This report covers:
- Seeing the target
- Back to my problem
Remember that yesterday I commented on how much you readers can help me? Today I am requesting your help. I have a Clear Ballistic Gel Groundhog 3-D Target, and I’m trying to figure what to do with it.
Pyramyd AIR sent this target to me several months ago. I left the box sitting in a corner where I could see it every day, hoping that I would think of the uses to which it can be put. Now don’t get me wrong; I know exactly how this target is used. You shoot at it and are able to see how your pellet performs inside the clear ballistic gel. That part gives me no problem.
What troubles me is why. Why would someone spend $73 ($80 by the time you get it delivered, but let’s be kind and say just $73) for a target that is good for no more than 100 shots? I’m being very generous with that number, because after there are 50 pellets inside the target you’re going to have difficulty determining which one you just shot. And that’s just for the pellets that remain inside the target! Huh?
Remember when I shot the .41-rimfire Remington double derringer for you? I put a 9.5-inch block of ballistics gel in front of the pistol and fired a shot completely through. You had to take my word that a thin line in the gel, indicated by two blue arrows, was where the bullet passed through.
Of course a .41 rimfire round is more potent than a pellet from an air rifle — isn’t it? Well, yes and no. Yes the 135-grain lead bullet leaves the muzzle at 516 f.p.s., generating 79.83 foot-pounds of energy at the muzzle. “But BB,” you say, “that’s less than a .25-caliber heavy pellet from an Escape rifle from AirForce Airguns (105 foot pounds).” Yes, but the .41 caliber bullet leaves a bigger hole. Indeed it does. And it is the reason that cartridge was so deadly in the 19th century, despite the lower muzzle energy. It could take days but many if not most people shot in vital areas perished. And, shooting from 3 feet away it’s difficult NOT to hit the vitals!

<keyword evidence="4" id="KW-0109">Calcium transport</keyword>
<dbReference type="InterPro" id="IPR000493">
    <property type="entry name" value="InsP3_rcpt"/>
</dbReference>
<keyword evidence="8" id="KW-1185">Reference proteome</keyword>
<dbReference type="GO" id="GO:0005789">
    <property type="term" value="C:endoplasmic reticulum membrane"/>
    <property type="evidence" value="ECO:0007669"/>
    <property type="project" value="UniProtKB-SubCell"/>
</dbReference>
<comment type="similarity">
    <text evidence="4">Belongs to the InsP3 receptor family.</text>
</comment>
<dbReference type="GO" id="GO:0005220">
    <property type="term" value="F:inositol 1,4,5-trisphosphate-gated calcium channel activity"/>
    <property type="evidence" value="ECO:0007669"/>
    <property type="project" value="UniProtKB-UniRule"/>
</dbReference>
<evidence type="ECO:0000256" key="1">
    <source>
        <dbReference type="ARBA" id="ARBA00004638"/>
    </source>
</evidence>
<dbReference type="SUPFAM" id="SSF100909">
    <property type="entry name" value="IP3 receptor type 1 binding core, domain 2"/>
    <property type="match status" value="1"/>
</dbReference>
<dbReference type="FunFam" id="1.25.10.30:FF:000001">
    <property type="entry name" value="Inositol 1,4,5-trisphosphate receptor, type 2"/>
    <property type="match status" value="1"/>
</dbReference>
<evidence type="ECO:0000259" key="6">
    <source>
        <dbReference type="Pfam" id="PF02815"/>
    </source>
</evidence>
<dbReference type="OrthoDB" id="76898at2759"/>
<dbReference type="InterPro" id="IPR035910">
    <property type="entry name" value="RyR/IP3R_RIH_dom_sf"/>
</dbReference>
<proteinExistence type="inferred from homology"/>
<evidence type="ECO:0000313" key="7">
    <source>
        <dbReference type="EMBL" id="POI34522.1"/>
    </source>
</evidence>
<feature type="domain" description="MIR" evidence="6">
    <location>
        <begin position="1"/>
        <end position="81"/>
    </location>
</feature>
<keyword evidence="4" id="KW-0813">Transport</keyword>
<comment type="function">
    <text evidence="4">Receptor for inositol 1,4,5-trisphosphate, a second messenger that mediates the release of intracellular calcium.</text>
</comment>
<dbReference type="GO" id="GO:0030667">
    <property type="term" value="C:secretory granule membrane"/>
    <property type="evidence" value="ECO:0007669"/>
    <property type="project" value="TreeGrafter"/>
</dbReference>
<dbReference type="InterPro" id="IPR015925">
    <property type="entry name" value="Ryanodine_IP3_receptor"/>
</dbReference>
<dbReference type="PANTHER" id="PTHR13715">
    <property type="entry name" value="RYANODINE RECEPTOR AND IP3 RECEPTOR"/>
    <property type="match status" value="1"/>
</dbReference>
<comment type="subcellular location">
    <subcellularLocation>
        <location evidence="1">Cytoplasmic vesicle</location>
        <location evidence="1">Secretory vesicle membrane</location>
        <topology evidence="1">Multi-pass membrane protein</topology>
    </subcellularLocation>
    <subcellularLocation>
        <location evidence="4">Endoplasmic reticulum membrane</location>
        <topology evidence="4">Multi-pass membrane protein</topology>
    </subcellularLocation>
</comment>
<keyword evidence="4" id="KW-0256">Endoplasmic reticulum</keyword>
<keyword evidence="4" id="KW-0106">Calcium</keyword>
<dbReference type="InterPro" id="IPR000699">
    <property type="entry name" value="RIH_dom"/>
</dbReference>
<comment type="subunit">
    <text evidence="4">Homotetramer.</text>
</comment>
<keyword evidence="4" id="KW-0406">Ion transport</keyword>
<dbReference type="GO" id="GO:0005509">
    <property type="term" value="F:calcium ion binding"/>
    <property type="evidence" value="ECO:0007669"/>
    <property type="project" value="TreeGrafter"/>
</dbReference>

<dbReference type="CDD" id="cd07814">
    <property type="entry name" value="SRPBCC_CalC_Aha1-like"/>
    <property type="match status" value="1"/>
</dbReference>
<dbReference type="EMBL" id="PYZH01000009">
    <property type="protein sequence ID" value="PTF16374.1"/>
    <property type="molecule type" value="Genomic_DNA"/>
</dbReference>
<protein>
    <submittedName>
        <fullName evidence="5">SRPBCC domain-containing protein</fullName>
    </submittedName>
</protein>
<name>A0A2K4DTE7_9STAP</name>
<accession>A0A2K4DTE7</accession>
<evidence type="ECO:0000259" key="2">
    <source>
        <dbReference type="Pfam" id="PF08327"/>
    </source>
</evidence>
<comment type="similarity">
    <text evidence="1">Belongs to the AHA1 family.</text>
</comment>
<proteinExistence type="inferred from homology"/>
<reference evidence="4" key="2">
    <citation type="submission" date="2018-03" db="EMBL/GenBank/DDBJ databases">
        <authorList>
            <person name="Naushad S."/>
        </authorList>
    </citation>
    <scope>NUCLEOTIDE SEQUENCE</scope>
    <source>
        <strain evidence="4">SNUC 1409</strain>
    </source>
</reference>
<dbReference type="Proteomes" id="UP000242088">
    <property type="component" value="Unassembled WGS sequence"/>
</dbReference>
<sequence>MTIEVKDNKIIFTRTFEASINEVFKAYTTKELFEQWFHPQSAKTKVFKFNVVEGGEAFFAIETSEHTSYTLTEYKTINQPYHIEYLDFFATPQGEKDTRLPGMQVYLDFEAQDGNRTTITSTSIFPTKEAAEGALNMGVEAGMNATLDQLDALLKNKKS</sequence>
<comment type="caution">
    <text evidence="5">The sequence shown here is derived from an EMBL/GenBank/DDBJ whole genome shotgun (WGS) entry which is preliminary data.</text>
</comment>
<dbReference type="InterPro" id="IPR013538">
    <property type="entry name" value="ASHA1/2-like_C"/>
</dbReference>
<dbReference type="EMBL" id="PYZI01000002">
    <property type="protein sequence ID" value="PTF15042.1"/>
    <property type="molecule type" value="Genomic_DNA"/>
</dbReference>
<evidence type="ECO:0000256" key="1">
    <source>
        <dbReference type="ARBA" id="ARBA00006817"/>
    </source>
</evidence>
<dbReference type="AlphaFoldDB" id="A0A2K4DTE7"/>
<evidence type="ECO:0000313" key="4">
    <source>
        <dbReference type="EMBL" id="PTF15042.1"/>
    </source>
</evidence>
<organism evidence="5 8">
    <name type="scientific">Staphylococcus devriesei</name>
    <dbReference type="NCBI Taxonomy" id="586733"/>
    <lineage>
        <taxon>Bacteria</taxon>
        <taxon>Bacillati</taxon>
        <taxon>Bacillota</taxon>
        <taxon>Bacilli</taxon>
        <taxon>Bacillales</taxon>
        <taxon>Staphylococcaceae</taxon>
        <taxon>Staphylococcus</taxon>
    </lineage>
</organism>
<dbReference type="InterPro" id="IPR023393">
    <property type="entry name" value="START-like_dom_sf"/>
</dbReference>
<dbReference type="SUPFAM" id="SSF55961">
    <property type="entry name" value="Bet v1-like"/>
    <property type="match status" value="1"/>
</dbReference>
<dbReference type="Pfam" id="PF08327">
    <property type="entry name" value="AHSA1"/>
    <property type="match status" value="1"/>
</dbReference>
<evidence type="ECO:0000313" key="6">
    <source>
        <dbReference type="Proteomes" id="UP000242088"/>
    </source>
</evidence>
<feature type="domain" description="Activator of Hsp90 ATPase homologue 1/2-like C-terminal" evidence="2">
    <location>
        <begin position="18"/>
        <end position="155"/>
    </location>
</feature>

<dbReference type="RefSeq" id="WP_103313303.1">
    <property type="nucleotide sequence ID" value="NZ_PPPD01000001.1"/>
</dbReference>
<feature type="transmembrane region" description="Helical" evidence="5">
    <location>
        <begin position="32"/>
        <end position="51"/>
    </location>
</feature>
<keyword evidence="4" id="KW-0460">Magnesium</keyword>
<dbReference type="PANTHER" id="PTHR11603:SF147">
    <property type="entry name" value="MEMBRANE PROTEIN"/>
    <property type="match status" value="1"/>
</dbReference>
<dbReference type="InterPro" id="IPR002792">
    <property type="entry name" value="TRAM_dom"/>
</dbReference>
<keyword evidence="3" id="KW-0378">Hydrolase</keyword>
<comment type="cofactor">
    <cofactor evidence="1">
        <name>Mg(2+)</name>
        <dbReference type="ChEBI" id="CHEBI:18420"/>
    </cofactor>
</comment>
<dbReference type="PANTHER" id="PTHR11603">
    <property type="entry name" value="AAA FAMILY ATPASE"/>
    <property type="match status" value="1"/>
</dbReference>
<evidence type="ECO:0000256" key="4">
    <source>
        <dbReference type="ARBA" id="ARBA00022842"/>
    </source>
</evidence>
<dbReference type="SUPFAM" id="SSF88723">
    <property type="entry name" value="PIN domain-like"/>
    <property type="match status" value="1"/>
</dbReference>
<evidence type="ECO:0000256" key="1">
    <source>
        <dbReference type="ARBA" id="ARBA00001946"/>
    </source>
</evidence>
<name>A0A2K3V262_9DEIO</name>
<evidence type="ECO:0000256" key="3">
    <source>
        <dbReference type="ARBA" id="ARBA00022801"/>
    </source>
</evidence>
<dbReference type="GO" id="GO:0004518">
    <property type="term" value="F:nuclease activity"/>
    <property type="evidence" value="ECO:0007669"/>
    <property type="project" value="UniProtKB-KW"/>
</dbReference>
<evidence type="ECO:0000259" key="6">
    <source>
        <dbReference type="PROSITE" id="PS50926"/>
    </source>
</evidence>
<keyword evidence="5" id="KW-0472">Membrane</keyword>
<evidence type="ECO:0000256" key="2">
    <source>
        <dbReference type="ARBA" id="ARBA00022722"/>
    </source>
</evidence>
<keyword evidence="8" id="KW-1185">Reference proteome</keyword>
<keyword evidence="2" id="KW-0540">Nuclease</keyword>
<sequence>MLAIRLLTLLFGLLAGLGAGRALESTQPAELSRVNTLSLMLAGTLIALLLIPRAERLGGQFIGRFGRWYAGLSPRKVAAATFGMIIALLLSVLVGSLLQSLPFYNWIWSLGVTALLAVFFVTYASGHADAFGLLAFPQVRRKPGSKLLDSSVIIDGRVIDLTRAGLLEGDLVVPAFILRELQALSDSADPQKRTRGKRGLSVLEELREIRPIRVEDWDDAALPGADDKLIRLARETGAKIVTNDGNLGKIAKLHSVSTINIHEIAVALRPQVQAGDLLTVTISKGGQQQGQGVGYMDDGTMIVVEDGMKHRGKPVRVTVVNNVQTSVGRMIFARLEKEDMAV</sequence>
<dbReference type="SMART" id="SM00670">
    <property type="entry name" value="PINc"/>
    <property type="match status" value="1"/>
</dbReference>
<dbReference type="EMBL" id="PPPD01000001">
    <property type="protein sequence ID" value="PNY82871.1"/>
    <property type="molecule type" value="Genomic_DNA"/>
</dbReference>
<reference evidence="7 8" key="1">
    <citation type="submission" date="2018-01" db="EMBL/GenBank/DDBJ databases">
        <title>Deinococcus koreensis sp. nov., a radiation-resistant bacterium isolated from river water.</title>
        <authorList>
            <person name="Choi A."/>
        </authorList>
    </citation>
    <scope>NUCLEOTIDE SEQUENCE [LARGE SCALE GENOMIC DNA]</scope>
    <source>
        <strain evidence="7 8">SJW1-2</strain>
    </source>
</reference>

And THAT, dear readers, is what this ballistics gel target is all about. Except… Any pellet moving fast enough to generate that kind of energy will do what the slower .41-caliber bullet did. It will slip through the target.
Well, BB, that takes care of your too many pellets in the target problem, no? Yes, it does, but you don’t shoot woodchucks with Diana 27s, do you? So I am left with the same question as before. What do you use this target for. Or, better said, how do you use this target?
I’ll come back to this discussion in a bit, but first let me describe the target to you. It’s made entirely of ballistic gelatin and the one I have weighs 13.5 pounds.
Seeing the target
To see this target you’ll need a dark background. The more even the color the better. I sat this one on my couch and took a picture to show you.
Back to my problem
As I stared at the box I thought that maybe there was a mold inside with the target and after it was shot up you could melt it to remove the pellets and pour a new one. But no, you just get the target by itself.
Then I thought about penetration. Like what does it take to shoot a pellet completely through the target? How shall I test that? Shall I shoot the most powerful pellets first and then the weaker ones because they won’t go through — or will they? What if a weaker pellet impacts the target where a powerful one has already passed through? What will happen? Will is slip through the same hole? Should I try to make that happen so we can see?
Do you see my problem? I’m wondering if I am overlooking anything. How should I proceed? I will test this target but I want to do it right because I only get one chance.
Readers, I have great respect for you. You guys and gals are my toolbox, and on this report I need your help.